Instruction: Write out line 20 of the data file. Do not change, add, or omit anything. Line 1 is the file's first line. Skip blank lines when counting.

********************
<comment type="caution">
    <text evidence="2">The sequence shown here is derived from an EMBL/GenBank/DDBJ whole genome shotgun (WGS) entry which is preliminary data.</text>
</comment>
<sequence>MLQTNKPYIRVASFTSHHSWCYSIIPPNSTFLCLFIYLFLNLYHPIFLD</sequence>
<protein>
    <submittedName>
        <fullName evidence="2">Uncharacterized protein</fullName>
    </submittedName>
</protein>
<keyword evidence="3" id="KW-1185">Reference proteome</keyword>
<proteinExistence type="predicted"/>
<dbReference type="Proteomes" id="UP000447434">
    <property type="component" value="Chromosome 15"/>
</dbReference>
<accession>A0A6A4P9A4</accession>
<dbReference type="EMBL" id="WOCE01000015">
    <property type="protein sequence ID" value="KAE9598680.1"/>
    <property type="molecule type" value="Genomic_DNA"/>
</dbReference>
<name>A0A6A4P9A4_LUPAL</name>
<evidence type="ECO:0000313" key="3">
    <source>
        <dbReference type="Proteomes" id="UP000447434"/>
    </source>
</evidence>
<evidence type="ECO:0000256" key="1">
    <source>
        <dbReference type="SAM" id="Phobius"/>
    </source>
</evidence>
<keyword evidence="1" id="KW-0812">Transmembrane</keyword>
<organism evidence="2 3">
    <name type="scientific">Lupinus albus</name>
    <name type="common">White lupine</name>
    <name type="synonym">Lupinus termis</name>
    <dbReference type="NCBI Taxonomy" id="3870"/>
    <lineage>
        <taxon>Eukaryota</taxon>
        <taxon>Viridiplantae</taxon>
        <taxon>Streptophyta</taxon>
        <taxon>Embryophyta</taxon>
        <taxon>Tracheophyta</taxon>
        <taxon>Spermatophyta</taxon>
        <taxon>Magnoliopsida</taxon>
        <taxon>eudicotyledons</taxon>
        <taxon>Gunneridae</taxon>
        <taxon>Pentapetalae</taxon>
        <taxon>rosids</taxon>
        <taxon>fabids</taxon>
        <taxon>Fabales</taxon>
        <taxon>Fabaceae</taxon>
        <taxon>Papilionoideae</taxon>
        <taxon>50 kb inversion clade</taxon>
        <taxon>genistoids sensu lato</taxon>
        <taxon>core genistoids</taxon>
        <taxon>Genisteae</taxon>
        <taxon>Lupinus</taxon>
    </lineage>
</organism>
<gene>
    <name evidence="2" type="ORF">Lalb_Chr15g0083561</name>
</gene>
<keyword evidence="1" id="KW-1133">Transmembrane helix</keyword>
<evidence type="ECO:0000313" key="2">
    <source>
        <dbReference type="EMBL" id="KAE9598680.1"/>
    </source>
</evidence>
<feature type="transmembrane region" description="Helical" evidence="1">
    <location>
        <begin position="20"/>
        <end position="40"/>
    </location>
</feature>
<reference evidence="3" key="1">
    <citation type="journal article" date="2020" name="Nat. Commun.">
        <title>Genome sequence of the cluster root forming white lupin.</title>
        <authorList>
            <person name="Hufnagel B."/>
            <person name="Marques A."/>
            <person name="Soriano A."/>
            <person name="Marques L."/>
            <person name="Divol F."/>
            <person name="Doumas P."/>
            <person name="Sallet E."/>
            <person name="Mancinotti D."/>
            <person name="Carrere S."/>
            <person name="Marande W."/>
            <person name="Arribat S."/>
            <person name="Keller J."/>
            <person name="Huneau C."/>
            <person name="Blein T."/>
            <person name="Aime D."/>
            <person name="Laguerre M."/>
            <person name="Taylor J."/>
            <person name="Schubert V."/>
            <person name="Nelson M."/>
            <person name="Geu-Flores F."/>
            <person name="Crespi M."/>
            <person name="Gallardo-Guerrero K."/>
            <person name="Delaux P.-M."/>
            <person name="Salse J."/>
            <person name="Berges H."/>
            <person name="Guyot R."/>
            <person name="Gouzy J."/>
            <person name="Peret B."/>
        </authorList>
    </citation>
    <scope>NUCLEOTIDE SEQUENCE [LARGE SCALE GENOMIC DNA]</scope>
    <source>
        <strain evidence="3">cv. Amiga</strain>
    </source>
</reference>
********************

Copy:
<name>A0A6A4P9A4_LUPAL</name>